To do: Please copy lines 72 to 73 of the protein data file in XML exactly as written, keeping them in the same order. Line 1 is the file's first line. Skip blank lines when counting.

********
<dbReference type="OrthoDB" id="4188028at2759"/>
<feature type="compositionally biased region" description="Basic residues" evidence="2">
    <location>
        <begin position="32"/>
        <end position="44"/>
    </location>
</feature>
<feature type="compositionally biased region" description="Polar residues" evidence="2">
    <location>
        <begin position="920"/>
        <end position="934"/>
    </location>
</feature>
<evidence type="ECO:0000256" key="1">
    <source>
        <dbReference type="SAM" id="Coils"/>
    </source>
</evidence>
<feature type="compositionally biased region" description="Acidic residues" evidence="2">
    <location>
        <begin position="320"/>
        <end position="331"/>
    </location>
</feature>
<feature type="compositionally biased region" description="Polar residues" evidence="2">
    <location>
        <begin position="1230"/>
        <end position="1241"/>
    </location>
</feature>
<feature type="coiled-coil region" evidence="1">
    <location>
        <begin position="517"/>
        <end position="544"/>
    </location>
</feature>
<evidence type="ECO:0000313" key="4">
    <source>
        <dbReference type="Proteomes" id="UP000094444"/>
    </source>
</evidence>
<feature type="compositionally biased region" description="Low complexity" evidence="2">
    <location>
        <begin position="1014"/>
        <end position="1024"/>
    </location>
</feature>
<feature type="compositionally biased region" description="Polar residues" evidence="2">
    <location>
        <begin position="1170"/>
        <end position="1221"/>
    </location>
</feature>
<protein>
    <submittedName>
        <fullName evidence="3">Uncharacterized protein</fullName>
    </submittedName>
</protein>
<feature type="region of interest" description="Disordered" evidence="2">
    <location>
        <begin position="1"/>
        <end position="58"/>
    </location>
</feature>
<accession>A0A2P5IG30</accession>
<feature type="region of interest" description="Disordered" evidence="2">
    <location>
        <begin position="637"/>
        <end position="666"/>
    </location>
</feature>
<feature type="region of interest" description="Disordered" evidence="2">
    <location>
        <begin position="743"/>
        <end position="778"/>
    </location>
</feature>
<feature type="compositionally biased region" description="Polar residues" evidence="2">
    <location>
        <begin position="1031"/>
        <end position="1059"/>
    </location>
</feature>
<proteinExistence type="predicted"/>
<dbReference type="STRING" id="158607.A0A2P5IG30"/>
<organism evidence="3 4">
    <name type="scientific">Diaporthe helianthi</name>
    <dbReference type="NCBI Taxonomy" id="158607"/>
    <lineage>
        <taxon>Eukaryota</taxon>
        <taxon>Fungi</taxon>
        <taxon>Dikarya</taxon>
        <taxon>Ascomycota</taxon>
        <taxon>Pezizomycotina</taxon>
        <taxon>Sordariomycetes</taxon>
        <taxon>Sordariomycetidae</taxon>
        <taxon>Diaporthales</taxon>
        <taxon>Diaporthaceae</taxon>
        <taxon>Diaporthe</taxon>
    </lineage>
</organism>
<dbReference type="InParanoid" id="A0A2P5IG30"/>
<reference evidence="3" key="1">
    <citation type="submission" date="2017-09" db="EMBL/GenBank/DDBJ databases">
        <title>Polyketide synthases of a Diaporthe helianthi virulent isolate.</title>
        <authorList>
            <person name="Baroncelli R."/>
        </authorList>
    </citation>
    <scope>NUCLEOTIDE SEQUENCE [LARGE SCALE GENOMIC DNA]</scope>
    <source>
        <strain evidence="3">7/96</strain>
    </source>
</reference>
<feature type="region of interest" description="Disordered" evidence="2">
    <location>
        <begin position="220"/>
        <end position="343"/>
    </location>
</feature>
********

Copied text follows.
<feature type="region of interest" description="Disordered" evidence="2">
    <location>